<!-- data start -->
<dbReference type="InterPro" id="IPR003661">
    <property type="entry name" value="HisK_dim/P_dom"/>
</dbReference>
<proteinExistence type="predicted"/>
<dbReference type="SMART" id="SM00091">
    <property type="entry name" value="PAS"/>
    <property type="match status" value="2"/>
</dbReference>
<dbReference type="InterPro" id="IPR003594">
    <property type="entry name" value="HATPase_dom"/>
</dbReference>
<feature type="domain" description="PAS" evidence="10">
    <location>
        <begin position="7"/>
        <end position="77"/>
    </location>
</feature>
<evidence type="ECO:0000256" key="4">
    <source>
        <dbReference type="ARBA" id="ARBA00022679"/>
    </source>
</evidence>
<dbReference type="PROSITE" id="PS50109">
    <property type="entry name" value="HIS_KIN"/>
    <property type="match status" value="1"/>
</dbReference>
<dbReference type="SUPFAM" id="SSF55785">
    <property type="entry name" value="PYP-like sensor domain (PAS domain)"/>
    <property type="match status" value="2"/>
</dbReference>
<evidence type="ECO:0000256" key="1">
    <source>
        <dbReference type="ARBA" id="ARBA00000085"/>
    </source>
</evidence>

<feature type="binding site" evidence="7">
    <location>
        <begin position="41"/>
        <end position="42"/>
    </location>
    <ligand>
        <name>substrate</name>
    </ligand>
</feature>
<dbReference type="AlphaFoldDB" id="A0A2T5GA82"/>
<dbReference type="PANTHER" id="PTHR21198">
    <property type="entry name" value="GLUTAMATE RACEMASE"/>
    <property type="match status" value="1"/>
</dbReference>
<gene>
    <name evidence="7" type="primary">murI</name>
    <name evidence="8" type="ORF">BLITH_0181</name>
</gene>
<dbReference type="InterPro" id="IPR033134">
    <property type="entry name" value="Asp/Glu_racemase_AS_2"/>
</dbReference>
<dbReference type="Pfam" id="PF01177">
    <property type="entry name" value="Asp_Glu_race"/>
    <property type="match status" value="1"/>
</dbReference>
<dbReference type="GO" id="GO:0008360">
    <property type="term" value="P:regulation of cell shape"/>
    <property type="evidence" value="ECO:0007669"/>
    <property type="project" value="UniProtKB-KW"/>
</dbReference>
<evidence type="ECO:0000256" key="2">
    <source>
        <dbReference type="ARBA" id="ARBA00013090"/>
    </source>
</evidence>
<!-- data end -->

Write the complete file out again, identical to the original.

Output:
<dbReference type="InterPro" id="IPR003661">
    <property type="entry name" value="HisK_dim/P_dom"/>
</dbReference>
<proteinExistence type="predicted"/>
<dbReference type="SMART" id="SM00091">
    <property type="entry name" value="PAS"/>
    <property type="match status" value="2"/>
</dbReference>
<dbReference type="InterPro" id="IPR003594">
    <property type="entry name" value="HATPase_dom"/>
</dbReference>
<feature type="domain" description="PAS" evidence="10">
    <location>
        <begin position="7"/>
        <end position="77"/>
    </location>
</feature>
<evidence type="ECO:0000256" key="4">
    <source>
        <dbReference type="ARBA" id="ARBA00022679"/>
    </source>
</evidence>
<dbReference type="PROSITE" id="PS50109">
    <property type="entry name" value="HIS_KIN"/>
    <property type="match status" value="1"/>
</dbReference>
<dbReference type="SUPFAM" id="SSF55785">
    <property type="entry name" value="PYP-like sensor domain (PAS domain)"/>
    <property type="match status" value="2"/>
</dbReference>
<evidence type="ECO:0000256" key="1">
    <source>
        <dbReference type="ARBA" id="ARBA00000085"/>
    </source>
</evidence>

<feature type="binding site" evidence="7">
    <location>
        <begin position="41"/>
        <end position="42"/>
    </location>
    <ligand>
        <name>substrate</name>
    </ligand>
</feature>
<dbReference type="AlphaFoldDB" id="A0A2T5GA82"/>
<dbReference type="PANTHER" id="PTHR21198">
    <property type="entry name" value="GLUTAMATE RACEMASE"/>
    <property type="match status" value="1"/>
</dbReference>
<gene>
    <name evidence="7" type="primary">murI</name>
    <name evidence="8" type="ORF">BLITH_0181</name>
</gene>
<dbReference type="InterPro" id="IPR033134">
    <property type="entry name" value="Asp/Glu_racemase_AS_2"/>
</dbReference>
<dbReference type="Pfam" id="PF01177">
    <property type="entry name" value="Asp_Glu_race"/>
    <property type="match status" value="1"/>
</dbReference>
<dbReference type="GO" id="GO:0008360">
    <property type="term" value="P:regulation of cell shape"/>
    <property type="evidence" value="ECO:0007669"/>
    <property type="project" value="UniProtKB-KW"/>
</dbReference>
<evidence type="ECO:0000256" key="2">
    <source>
        <dbReference type="ARBA" id="ARBA00013090"/>
    </source>
</evidence>